Load Twitter in the other browser. Because Javascript is disabled, Twitter should either take you straight into its Legacy version, or show you a prompt like this…

If you get the prompt, just hit Yes to accept.

Now navigate to the profile page of any account that has more than 20 followers, and click the Followers tab, as shown below...

Scroll to the bottom of the page, where you’ll find a “Show more people” button. Hit that button…

A new page will load, as you’d expect. But if you now look up into your browser’s URL/address bar, you’ll see something very important… The cursor number at the end...


Twitter is using this cursor number to determine where to break the page and start a new one. But what the number actually is, is the ID of the follow action at the bottom of the previous page, minus one.

You can do an instant experiment to prove this. In your browser’s URL/address bar, increase the last digit of the number by one and hit enter. You’ll see the follower from the bottom of the previous page now load at the top of the page you’re on…

So, you now know the exact follow ID of the follow action at the top of the page. It’s simply the number you now have after the = sign in your URL bar.

Now it’s time to convert that ID number into a date.


The app, located near the top of this post, is now self-explanatory. Just copy your whole ID number (everything after the = sign, eg: 1633172954776149183), and paste it into the entry box. Then hit the 'Calculate Date' button...

The app will reliably date Twitter follows back as far as 1st April 2007. I’ve set the minimum ID number at 1232500000000000000. Twitter used a different ID system in the very early days, which I haven’t yet tried to decipher. Accuracy is not quite 100%. The result will nearly always be correct, but could overlap into the next day when the follow time is very close to midnight. So don’t use the result as evidence in court.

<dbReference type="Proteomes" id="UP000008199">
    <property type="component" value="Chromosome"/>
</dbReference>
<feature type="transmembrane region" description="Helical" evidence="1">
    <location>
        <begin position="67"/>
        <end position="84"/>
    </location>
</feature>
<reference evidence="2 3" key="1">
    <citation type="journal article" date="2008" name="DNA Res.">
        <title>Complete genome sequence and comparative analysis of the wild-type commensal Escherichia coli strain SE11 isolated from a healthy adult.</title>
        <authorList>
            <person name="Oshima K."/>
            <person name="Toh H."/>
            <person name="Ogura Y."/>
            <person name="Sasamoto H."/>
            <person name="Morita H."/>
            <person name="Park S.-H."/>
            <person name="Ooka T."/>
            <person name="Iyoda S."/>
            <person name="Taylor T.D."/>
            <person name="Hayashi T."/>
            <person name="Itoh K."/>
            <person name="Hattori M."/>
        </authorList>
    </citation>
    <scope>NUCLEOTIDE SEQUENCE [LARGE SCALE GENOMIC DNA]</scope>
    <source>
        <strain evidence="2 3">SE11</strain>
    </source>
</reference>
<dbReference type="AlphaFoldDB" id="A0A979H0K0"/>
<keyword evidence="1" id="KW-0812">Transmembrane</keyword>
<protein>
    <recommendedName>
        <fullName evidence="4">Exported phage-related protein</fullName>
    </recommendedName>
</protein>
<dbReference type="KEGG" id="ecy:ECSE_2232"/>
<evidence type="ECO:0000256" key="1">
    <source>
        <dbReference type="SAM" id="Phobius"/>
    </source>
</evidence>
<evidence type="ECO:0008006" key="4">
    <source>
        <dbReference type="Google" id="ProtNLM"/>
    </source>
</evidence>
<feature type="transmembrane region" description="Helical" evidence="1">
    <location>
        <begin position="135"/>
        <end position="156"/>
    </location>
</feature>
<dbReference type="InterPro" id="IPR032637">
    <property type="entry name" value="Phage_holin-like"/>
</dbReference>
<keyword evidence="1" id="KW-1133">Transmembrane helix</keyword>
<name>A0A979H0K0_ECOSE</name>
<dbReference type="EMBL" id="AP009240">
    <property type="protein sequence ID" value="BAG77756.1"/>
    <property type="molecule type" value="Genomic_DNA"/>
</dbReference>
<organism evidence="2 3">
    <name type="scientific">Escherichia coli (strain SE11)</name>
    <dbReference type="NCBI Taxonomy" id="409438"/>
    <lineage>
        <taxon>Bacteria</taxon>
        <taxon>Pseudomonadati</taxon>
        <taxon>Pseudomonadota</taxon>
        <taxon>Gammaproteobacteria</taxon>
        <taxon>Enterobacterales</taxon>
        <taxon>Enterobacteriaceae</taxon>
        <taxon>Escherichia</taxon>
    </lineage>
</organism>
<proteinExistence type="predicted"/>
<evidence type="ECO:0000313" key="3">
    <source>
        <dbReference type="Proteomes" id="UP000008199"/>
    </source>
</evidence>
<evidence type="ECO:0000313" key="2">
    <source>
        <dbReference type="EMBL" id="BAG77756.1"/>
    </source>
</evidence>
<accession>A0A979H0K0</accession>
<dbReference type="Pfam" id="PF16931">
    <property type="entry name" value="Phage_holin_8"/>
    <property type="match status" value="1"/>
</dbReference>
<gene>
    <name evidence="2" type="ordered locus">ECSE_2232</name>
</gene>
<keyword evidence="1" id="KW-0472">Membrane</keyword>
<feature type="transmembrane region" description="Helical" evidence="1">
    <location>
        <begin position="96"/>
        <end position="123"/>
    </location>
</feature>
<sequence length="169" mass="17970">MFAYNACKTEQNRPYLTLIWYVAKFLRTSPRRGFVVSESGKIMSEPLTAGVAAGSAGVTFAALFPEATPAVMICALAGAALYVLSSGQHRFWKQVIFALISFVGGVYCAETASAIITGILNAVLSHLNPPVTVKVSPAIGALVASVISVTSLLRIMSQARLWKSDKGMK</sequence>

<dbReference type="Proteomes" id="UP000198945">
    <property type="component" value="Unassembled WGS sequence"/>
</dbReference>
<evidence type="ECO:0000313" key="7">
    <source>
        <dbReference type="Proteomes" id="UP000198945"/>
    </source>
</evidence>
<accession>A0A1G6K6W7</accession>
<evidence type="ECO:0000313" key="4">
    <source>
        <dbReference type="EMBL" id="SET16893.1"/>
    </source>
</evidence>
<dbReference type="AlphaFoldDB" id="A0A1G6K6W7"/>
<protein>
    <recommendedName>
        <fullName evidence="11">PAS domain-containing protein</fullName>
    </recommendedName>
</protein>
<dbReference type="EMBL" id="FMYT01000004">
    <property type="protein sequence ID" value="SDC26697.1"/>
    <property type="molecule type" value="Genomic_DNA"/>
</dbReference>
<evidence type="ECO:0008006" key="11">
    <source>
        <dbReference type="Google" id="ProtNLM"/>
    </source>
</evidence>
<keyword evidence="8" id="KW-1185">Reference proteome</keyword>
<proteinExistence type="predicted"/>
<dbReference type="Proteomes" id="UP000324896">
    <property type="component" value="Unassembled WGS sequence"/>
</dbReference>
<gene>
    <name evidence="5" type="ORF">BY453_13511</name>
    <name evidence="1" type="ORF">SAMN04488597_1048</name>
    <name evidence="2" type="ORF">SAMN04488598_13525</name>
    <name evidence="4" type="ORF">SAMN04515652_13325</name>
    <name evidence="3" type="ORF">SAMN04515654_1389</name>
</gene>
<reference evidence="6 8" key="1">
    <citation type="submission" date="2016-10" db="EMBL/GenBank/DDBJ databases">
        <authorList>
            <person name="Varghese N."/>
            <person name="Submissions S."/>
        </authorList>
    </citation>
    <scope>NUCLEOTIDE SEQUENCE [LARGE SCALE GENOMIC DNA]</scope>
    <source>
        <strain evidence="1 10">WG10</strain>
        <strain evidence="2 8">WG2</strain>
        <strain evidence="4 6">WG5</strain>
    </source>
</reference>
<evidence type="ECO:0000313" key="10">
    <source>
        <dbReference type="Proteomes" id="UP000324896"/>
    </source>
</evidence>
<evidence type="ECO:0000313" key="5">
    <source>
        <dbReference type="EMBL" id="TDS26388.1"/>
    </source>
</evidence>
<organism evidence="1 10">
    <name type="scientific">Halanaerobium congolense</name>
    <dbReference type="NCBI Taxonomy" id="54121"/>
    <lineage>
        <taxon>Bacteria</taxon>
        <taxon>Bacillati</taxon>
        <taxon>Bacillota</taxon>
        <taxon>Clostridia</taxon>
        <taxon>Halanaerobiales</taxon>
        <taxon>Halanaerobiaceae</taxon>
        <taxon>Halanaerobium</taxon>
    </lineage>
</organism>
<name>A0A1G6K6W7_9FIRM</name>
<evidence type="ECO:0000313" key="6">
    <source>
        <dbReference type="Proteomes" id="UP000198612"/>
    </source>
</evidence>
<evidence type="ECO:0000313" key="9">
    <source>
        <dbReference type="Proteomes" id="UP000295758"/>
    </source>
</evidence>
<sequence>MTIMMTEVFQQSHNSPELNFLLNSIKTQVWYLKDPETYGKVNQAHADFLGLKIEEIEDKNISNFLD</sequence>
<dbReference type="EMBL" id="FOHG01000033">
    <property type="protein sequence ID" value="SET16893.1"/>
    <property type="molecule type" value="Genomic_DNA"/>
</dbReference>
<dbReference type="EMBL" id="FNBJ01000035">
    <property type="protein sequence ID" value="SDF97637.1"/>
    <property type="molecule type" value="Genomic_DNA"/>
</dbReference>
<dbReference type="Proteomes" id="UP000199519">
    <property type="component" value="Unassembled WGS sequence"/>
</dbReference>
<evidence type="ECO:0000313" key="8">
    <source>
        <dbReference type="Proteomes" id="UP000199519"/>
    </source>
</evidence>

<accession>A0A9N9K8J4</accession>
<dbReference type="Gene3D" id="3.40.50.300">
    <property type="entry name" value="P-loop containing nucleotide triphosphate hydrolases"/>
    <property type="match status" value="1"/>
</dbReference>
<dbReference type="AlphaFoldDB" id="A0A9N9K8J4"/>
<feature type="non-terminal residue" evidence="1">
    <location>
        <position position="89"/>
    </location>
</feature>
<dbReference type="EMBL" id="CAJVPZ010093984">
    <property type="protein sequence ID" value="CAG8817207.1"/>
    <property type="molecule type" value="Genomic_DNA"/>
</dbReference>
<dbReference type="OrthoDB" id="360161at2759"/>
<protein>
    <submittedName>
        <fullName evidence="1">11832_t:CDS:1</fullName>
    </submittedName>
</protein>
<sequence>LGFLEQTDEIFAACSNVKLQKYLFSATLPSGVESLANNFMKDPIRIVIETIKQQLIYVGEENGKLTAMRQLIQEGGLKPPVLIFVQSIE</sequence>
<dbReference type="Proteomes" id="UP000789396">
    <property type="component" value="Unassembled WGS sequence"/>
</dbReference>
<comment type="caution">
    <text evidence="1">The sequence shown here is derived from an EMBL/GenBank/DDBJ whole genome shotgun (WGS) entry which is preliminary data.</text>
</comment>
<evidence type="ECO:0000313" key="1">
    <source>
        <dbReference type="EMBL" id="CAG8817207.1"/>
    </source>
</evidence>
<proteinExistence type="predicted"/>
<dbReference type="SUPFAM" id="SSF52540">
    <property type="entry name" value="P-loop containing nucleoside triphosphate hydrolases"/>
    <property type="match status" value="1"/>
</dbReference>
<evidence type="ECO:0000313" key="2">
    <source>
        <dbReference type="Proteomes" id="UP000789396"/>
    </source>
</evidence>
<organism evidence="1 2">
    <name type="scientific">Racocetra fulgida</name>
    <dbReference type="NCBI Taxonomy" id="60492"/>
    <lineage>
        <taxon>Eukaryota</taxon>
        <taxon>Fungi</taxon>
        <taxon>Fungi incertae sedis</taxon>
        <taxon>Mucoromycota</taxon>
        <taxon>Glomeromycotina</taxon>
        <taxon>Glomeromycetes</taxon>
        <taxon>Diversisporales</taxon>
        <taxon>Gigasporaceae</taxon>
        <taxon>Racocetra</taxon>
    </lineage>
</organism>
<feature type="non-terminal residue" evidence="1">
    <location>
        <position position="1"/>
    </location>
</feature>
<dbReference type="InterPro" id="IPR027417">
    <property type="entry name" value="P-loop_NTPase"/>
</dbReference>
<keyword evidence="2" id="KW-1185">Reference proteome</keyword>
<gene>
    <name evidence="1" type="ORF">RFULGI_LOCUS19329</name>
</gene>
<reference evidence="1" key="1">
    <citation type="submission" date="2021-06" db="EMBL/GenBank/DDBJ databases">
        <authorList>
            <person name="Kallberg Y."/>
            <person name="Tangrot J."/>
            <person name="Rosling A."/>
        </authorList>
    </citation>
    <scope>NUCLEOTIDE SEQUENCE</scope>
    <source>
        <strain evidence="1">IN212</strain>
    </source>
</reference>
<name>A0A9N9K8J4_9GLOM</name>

If you continue to hit the “Show more people” button at the bottom of each Twitter followers page, you’ll notice the cursor/ID number at the end of the page URL decreasing with each new load. By entering those cursor numbers into the app on this page, you can quickly get a sense of how many followers the user gains per day.


It gets more complicated when you want to isolate the ID of one follower who does not appear at the bottom of a page.

To extract their precise follow ID you first need to push them to the bottom of the page. You accomplish this by manually increasing the URL cursor number in the address bar. However, it’s not much use simply adding one to the end of the number like we did before. To push a user down a page in a follow list, you’ll have to increase the cursor number much more substantially. Most typically, the fifth, sixth or seventh digit will be what you’ll need to increase. Which one(s)? That depends how quickly the user you’re investigating gains followers. See the pictorial example below, and I'll then explain how quickly the digits advance...

Here’s how quickly the digits increase…

  • The fourth digit only increases every 11 days or so.
  • The fifth digit increases about every 1.1 days.
  • The sixth digit increases about every 2.7 hours.
  • The seventh digit increases about every 15 minutes.

So if you’re examining the list of someone who rapidly gains followers, you’ll probably want to increase the seventh or even eighth digit. Otherwise you’ll be pushing your target follower off the page altogether. But if the user gains followers slowly, you’ll probably want to increase the fourth or fifth digit. It’s trial and error, and you get better at it the more you use the method.

Once you’ve pushed your target follower to the bottom of the page, you can simply hit the “Show more people” button. When the new page loads, you don't in practice need to increase the new cursor number by 1. In real terms it makes no difference to the actual date of the follow. So once you hit "Show more people", you can simply copy the cursor number as it is, and paste it straight into the app on this page. Then you'll have your follow date.


I want to keep this article relatively concise, but one simple thing you can try is reversing the direction of your investigation. Rather than trying to find User A in User B’s 300K follow list, look for User B in User A’s 1.2K friend list. The follow ID will be the same, whichever direction you search from. And it’s the same method.

  • Spot the user in a page of the list.
  • Push them to the bottom of that page.
  • “Show more people”.
  • Collect the cursor number from the new URL.
  • Enter that cursor number into the app on this page.

Done and dusted.
Bob 'Interesting' Leggitt is a print-published writer, multi-instrumentalist and twice Guitarist of the Year finalist, Google-certified digital marketer, image manipulation expert, virtual musical instrument builder, "Twitter detective", and author of successful blogs such as Planet Botch, Twirpz and Tape Tardis. | [Twitter] | [Contact Details]